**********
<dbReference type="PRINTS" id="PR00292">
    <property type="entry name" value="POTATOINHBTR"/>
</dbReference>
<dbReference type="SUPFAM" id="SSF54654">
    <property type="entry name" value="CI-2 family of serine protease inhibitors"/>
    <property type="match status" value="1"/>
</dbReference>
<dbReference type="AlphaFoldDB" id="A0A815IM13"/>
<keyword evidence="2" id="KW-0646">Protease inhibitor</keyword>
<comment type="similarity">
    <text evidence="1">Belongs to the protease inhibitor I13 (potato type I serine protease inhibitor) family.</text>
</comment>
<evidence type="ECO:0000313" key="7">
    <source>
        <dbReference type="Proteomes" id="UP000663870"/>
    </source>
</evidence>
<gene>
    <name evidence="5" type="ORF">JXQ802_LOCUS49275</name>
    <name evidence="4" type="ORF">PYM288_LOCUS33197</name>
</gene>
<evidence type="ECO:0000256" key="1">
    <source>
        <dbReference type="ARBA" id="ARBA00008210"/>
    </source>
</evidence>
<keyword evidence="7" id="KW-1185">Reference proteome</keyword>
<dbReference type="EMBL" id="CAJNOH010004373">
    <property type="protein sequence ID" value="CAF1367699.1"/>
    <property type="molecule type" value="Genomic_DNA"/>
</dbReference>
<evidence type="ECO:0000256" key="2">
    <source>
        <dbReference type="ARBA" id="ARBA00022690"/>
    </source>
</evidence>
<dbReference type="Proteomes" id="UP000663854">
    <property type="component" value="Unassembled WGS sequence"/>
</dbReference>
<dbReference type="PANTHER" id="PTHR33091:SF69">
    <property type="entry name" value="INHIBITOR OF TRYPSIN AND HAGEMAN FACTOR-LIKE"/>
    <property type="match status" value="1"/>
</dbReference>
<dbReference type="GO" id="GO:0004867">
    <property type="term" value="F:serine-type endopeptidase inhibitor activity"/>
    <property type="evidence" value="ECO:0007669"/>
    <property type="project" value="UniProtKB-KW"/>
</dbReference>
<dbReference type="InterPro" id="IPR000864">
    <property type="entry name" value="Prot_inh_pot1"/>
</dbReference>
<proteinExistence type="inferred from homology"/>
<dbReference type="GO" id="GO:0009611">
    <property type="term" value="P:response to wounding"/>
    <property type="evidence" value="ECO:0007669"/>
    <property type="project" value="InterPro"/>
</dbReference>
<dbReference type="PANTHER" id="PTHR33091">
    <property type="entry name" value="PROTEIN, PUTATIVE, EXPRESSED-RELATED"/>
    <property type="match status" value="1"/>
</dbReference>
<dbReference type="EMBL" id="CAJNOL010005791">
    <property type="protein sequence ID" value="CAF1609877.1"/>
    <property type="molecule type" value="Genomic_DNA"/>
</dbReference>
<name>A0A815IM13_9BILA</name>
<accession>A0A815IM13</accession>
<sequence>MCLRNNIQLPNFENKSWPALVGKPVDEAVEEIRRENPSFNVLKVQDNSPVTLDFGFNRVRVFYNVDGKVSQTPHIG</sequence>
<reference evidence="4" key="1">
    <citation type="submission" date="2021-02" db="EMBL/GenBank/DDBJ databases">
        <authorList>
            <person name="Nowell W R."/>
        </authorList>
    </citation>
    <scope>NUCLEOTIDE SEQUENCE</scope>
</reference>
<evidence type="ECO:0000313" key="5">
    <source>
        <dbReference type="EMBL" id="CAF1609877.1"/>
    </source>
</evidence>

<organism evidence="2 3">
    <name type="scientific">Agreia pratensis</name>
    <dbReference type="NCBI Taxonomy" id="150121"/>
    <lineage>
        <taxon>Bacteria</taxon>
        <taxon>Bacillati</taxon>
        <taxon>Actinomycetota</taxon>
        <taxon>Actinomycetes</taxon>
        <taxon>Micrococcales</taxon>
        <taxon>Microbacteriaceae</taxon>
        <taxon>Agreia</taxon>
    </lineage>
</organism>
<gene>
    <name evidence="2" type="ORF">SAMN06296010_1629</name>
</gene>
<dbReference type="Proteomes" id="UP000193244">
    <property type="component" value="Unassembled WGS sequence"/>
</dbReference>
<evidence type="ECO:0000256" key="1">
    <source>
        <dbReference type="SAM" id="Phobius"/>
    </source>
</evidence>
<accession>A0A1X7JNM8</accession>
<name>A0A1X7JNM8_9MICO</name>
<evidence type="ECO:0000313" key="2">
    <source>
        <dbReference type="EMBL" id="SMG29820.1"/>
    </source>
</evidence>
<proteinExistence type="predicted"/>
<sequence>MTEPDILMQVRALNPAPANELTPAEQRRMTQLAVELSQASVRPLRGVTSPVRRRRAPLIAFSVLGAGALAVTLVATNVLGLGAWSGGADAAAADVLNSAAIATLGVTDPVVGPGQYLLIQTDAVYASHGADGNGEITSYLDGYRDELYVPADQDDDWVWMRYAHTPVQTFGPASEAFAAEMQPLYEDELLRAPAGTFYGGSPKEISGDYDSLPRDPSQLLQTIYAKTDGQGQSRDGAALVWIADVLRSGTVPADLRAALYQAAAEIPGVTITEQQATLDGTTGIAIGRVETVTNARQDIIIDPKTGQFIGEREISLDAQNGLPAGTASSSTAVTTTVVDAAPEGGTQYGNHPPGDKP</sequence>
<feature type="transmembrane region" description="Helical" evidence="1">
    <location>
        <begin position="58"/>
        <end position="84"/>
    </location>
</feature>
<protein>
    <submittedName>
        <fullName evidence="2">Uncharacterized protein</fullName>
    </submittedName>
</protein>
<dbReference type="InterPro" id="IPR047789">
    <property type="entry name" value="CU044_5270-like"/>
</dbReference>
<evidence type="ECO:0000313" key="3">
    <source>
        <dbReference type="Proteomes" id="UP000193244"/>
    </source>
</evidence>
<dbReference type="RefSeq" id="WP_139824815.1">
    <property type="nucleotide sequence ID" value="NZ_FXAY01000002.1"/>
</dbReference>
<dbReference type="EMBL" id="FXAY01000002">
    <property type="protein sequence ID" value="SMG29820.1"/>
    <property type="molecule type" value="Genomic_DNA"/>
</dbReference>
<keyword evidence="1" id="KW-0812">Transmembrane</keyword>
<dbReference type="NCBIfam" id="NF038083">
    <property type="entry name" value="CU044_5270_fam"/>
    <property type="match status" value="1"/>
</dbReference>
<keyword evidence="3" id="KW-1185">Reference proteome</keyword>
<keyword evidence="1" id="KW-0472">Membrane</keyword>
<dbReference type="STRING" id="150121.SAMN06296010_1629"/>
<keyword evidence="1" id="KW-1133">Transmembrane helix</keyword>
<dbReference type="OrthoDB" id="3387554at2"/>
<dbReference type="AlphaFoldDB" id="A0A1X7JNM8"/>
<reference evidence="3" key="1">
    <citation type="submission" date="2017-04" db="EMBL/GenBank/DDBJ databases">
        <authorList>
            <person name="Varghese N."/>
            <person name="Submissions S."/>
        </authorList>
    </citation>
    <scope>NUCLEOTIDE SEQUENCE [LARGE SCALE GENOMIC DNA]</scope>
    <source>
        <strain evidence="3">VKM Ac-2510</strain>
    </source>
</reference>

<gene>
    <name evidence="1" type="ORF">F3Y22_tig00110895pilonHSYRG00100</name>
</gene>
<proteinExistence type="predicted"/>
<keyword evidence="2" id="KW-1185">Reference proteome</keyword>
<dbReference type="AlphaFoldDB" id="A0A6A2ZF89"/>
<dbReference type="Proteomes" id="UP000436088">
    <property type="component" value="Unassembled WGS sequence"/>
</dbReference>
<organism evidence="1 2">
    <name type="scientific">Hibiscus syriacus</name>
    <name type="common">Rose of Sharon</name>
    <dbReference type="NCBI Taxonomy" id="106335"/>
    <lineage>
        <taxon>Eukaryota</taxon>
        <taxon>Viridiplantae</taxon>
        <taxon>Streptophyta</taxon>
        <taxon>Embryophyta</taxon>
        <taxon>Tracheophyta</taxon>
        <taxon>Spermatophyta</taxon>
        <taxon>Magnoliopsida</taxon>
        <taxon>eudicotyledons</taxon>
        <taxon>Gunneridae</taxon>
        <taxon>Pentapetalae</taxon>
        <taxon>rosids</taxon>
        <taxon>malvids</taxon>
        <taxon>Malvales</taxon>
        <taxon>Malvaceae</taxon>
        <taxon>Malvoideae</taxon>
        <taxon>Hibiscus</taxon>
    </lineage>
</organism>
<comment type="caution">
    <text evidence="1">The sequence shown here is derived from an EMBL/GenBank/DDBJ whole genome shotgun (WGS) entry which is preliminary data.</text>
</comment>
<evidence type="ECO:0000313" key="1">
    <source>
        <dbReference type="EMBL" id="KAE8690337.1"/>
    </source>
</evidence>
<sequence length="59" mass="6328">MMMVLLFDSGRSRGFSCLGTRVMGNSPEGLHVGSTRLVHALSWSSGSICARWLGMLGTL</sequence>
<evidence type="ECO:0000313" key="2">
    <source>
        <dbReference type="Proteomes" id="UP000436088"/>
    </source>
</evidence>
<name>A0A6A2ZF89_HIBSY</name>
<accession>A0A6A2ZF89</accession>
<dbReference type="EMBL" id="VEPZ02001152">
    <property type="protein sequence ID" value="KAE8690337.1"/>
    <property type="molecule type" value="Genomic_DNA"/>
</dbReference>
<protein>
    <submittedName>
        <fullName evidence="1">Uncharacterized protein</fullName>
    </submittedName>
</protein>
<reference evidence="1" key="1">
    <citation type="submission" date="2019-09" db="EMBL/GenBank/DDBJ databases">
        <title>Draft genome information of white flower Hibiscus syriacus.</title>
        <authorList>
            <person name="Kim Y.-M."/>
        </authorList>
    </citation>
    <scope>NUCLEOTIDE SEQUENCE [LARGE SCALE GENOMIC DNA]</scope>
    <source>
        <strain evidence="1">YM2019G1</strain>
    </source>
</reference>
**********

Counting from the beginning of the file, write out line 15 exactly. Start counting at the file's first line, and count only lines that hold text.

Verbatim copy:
        <dbReference type="Proteomes" id="UP000663870"/>